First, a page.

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    Land Resources Land Resources Presentation Transcript

    • Land Resources Suryaveer Singh PGT Geography S D Public School, Pitampura
    • Land resources in India
      • India has land under a variety of relief
      • features, namely;
      • About 43 per cent of the land area
      • is plain region , which provides facilities for agriculture and industry.
      • Mountains account for 30 per cent of the total surface area of the country and ensure perennial flow of some rivers, provide facilities for tourism and ecological aspects.
      • About 27 per cent of the area of the country is the plateau region . It possesses rich reserves of minerals, fossil fuels and forests.
    • Land Use patterns in India
      • Land resources are used for the following
      • purposes:
      • 1. Forests
      • 2. Land not available for cultivation
      • (a) Barren and waste land
      • (b) Land put to non-agricultural uses
      • 3. Other uncultivated land
      • (a) Permanent pastures and grazing land,
      • (b) Land under miscellaneous tree crops
      • (c) Cultruable waste land
      • 4. Fallow lands
      • (a) Current fallow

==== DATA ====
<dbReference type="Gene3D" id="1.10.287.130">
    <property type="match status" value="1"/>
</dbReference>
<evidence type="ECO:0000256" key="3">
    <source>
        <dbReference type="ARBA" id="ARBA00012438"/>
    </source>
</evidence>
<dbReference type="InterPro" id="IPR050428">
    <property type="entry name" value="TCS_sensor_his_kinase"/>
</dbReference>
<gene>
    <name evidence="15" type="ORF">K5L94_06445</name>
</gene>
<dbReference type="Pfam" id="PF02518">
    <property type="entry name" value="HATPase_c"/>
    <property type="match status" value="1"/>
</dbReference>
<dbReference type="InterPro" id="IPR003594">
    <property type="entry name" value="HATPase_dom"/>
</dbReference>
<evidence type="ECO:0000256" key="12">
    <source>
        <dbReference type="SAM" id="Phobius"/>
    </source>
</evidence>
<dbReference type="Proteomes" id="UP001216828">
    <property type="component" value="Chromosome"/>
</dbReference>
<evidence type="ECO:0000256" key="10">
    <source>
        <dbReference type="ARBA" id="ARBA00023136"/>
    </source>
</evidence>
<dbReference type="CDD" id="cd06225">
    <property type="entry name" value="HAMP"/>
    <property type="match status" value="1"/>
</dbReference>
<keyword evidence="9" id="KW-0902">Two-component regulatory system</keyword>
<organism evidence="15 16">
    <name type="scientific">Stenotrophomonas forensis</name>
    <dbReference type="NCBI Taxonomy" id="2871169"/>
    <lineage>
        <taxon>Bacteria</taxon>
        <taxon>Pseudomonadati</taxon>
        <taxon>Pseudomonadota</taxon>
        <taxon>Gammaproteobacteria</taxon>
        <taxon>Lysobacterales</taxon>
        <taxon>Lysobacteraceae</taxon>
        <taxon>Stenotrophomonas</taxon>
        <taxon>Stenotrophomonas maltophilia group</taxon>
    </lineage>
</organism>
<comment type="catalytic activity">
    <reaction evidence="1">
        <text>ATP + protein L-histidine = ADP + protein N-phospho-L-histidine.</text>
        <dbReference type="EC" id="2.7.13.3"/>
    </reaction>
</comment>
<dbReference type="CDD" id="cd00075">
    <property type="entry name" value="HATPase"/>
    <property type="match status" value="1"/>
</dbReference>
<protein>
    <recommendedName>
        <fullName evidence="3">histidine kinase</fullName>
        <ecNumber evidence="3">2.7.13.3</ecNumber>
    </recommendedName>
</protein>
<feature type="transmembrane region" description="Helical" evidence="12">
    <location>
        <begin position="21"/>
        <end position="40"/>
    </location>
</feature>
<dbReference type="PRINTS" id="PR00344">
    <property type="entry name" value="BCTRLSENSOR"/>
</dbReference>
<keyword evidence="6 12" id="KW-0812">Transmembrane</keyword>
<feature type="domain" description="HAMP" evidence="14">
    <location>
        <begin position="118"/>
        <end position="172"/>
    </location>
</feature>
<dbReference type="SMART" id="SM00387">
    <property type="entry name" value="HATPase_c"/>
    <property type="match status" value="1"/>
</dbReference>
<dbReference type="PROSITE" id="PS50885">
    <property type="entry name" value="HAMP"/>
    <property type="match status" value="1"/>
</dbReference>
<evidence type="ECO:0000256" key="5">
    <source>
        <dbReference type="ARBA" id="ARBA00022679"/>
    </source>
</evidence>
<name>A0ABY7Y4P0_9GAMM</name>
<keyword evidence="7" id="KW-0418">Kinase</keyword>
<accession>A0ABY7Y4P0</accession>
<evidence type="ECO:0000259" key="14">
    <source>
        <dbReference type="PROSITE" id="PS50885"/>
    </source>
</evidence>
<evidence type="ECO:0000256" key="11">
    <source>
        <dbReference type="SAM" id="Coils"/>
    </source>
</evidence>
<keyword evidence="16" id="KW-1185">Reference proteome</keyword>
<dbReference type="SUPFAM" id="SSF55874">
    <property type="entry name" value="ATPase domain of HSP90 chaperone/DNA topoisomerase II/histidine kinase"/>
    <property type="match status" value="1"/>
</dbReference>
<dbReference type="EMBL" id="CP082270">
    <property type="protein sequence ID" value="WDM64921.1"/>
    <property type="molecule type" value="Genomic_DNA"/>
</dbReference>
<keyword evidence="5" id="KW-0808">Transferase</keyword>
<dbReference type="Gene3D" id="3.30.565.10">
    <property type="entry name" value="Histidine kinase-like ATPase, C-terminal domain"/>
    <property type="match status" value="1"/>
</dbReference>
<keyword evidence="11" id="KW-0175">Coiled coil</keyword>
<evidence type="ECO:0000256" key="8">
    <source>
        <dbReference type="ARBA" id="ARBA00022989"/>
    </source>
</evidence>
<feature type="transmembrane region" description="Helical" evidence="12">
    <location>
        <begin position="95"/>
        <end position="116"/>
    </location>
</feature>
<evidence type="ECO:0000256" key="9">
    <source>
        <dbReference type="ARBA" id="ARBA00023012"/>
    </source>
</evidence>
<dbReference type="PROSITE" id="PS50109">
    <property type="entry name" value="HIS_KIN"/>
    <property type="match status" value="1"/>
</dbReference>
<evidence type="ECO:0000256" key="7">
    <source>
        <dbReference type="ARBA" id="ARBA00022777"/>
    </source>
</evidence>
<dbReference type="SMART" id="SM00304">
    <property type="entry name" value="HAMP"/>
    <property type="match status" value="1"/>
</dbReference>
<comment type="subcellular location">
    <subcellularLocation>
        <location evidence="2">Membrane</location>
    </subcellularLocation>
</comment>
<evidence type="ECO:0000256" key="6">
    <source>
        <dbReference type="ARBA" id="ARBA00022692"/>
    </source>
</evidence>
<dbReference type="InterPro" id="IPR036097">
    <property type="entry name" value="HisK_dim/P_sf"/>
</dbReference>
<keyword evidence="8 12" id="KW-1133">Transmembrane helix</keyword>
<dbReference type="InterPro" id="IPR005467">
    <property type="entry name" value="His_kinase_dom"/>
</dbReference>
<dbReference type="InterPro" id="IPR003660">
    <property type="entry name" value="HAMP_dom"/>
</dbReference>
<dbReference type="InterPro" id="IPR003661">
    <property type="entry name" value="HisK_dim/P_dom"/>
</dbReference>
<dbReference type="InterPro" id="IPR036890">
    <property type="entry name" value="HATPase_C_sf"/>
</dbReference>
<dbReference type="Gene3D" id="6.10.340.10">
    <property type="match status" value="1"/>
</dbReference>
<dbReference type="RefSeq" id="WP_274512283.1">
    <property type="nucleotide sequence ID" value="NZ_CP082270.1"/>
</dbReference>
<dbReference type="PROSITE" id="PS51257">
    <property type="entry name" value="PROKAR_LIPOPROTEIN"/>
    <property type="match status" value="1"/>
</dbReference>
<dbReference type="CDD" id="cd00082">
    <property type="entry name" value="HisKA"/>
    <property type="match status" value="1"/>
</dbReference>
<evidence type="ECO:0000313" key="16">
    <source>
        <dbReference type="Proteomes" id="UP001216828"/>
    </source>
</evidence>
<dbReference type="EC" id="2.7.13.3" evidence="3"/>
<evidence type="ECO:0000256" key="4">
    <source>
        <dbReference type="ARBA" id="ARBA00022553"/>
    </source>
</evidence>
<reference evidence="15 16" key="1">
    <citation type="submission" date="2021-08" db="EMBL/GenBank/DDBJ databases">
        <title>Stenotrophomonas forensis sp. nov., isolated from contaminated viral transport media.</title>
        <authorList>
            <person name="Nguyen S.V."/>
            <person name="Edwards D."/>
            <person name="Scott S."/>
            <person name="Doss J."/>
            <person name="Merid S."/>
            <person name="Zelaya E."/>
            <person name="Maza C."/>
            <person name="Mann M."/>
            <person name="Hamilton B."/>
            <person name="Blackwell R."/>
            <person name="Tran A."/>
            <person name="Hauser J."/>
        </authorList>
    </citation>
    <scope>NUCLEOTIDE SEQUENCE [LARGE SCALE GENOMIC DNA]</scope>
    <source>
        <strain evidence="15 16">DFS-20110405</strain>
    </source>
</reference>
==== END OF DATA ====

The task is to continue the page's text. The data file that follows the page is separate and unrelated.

• (b) Other than current fallow
      • 5. Net sown area
    • Forest land
      • Forest area in the country is far lower than the desired 33 per cent of geographical area.
      • It was considered essential for maintenance of the ecological balance. The livelihood of millions of people who live on the fringes of these forests depends upon it.
    • Land not available for cultivation
      • This consist of waste lands and land put to other non-agricultural uses.
      • Waste land includes rocky, arid and desert areas.
      • Land put to other non-agricultural uses includes settlements, roads, railways, industry etc.
    • Permanent Pastures
      • The land under permanent pasture has
      • also decreased.
      • How are we able to feed our huge cattle population on small pasture lands?
      • What are the consequences of it?
      Grazing grounds & Pasture lands Feed our cattle on farm products There is huge population pressure on farm lands
    • Fallow Lands
      • It’s two types are:
      • Current fallow lands: These lands are left uncultivated for one or less than one agricultural year.
      • Other than current fallow lands: These lands are left uncultivated for more than one or five agricultural years.
      • Most of the these lands are either of poor quality or the cost of cultivation is very high.
      • Hence, these lands are cultivated once or twice in about two to three years
      Fallow Lands Slash and burn agriculture Poor quality of soil
    • Net sown area
      • It’s an area cultivated once in an agricultural year .
      • It is over 80 per cent of the total area in Punjab and Haryana.
      • It is less than 10 per cent in Arunachal Pradesh, Mizoram, Manipur and Andaman Nicobar Islands.
      Cultivated lands of North Ganga Plains A field from Punjab Farmers celebrating good yields.
    • We have shared our land with the past generations and will have to do so with the future generations too.
      • This resulted in Land degradation and we have to think about its conservation now otherwise it won’t be able to support this large population.